One might think that it takes a bit of chutzpah to describe Phillips as "stealing" a ceremony that he so obviously wants to avoid. Moreover, if there are lots of competing bakeries willing to supply an equivalent cake to the couple, then the couple's insistence that only Phillips' cake will do could be characterized by the uncharitable as the couple's "shamelessly" politicizing Phillips' shop. Advocates of same-sex marriage have won the Culture Wars (rightly, in my view). Must they also spike the ball in the end zone by forcing a handful of family businesses with religious objections to supply products easily obtained elsewhere? What material harm can an exemption for businesses like Phillips' really inflict? As for dignitary harms, I would agree with General Francisco's statement at oral argument: "I would not minimize the dignity interests to Mr. Craig and Mr. Mullins one bit, but there are dignity interests on the other side here too."

But I am inclined to leave off the "shameless" and say instead that everyone legitimately believes that their private rights are being invaded in Baseline Hell. "Baseline Hell" is that infernal state in which there are no intuitively obvious entitlements by which to assess who is coercing whom. When pervasive common-law rights collide with pervasive regulatory schemes, the beneficiary of each can plausibly argue that they are merely trying to defend themselves from someone else's meddling encroachment. Phillips' confection sits squarely at the center of this legal inferno. On one hand, the law bars Phillips from discriminating on lots of grounds; on the other hand, the law also allows Phillips to choose his products and customers. If Phillips refused to supply pies for a pie-eating contest on anti-gluttony grounds, a cake denouncing same-sex marriage on religious grounds, or a "MAGA cake" on anti-Trump grounds, he'd likely be within his common-law entitlement (assuming that support for Trump is not a religion). Phillips can plausibly argue, therefore, that, in light of the background autonomy normally protected by Colorado's common law, forcing him to supply a cake for a same-sex ceremony treats his religious objections as less weighty than analogous reasons that the law respects. (This seems to be the burden of Douglas Laycock's and Tom Berg's amicus brief). On the other hand, Phillips' store is also barred from discriminating against customers on a lot of grounds, including but not limited to sexual orientation. If Phillips gets a "special" exemption from such laws only for services provided to same-sex wedding ceremonies, then the couple who is denied service can argue that constitutional law signals them out for a discriminatory burden that, say, the celebrants of a mixed-race marriage would not face if confronted by analogous race-based discrimination (at least, if the Court accepts the theory of the United States' amicus brief that prohibiting race-based discrimination is just more compelling than anti-gay discrimination).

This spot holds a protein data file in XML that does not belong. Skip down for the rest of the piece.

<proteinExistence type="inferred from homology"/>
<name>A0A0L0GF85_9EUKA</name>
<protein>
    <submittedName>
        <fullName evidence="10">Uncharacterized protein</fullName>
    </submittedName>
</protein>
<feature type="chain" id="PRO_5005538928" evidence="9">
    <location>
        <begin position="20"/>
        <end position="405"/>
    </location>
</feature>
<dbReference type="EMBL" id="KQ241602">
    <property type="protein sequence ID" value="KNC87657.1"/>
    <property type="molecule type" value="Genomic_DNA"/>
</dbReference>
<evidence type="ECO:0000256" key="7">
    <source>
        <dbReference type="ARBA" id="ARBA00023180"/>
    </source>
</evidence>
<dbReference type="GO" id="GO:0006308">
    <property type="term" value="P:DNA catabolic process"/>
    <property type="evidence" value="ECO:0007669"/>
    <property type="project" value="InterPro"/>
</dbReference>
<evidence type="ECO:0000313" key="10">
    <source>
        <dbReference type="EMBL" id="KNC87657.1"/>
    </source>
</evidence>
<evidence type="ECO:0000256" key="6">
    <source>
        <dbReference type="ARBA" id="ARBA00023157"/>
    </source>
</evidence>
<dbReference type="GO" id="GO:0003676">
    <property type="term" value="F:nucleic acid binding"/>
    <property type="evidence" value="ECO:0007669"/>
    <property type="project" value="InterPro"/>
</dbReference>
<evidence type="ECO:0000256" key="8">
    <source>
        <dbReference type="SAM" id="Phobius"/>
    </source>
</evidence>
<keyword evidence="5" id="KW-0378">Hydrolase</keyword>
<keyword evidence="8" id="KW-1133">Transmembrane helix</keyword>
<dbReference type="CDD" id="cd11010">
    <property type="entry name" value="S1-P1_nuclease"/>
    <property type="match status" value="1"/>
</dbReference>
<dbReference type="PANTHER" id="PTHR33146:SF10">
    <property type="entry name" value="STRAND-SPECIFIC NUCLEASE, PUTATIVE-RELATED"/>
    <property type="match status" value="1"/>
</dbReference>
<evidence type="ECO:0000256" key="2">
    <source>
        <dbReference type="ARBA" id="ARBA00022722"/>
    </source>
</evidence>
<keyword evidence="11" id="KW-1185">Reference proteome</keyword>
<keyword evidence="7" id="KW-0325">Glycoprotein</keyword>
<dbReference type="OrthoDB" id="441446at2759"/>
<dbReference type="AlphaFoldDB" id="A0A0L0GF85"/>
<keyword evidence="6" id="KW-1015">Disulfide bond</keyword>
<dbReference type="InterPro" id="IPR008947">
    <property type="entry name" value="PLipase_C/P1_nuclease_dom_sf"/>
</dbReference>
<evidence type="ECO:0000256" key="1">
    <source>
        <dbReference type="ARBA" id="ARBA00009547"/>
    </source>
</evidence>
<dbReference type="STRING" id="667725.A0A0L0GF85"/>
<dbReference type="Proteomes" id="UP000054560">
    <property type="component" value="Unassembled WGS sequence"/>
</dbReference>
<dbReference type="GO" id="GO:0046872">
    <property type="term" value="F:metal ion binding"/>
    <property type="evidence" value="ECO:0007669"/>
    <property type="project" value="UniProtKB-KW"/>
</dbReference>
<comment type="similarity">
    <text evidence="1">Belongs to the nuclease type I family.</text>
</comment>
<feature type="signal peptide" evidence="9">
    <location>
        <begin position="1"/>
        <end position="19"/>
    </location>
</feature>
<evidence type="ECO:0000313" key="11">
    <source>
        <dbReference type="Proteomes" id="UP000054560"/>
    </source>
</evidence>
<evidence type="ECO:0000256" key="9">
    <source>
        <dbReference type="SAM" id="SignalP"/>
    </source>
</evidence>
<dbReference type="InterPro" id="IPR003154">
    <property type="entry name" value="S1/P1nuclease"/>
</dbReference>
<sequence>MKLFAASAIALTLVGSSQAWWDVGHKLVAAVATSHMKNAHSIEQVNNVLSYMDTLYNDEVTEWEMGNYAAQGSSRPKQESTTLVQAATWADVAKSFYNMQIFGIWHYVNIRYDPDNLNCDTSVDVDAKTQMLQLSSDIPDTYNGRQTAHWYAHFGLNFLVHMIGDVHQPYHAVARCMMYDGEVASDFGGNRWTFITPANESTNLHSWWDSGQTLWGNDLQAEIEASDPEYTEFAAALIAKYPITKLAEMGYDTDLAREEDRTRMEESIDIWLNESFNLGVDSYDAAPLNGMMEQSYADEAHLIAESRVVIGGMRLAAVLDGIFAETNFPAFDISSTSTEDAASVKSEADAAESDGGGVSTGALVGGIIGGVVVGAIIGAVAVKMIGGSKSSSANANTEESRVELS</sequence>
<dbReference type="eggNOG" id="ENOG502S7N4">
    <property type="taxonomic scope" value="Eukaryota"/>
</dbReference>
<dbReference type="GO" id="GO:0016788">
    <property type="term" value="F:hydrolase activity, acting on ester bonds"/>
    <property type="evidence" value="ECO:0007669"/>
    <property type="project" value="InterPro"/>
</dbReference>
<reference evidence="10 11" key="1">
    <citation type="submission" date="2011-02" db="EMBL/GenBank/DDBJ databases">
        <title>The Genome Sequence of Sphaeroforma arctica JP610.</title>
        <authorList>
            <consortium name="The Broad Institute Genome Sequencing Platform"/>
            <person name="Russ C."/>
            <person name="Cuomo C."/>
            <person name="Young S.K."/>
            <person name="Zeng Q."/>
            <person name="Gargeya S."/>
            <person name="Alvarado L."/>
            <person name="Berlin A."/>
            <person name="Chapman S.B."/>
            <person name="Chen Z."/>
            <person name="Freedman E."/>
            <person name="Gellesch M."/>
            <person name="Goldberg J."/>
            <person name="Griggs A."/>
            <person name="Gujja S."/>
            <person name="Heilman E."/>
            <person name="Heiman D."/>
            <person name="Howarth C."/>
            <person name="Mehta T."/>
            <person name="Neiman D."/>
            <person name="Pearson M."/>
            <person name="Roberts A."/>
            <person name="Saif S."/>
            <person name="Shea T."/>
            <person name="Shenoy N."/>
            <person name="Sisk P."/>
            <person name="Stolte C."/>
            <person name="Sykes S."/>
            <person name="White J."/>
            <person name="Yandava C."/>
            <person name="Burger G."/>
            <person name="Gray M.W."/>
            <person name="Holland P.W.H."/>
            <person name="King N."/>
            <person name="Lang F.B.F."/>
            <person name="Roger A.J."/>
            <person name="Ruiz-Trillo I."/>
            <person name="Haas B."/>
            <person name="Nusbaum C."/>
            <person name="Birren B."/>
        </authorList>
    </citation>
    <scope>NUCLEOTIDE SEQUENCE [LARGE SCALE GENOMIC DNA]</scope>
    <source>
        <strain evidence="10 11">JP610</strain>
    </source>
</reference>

In short, everyone plays defense in Baseline Hell. I would let each state set the baselines best suited to its voters' beliefs and (in this case) affirm the Colorado court's decision. But I am a hopeless federalism nut and acknowledge that nationalists might instead want SCOTUS to choose the One True Baseline for the entire nation. My only plea to Hamilton is that rhetoric about one side's "stealing" a wedding is both meaningless and gratuitously inflammatory. In Baseline Hell, the polite thing to do is to acknowledge that private rights are too disputed to allow anything more than a decision to choose one set of baselines by fiat.

Posted by Rick Hills on December 8, 2017 at 02:04 AM | Permalink | Comments (11)

Thursday, December 07, 2017

Casablanca and the greatest heckler's veto in cinema history (Updated Twice)

(New Update: The film turns 75 this year and the New York Post tells the backstory of the movie's travails and unexpected success).

Steve Lubet at Faculty Lounge links to a 2015 essay calling the "Le Marseillaise" scene from Casablana the greatest in movie history and the turning point in the film.

 

But this scene involves what some now label as a heckler's veto. Major Strasser and the Nazis are Milo Yiannopoulos or Ann Coulter or Charles Murray; everyone else in the bar are angry campus liberals or SJWs; and the latter spoke so loudly over the former as to drown-out its speech, make it impossible to be heard, and cause them to stop speaking. If, as some say, this is a heckler's veto, the government could have stopped the house band from playing or, as happened in the film, shut down the forum (although only after collecting its winnings). And so we lose the turning-point moment that galvanized what everyone regards as the "good guys" in the story.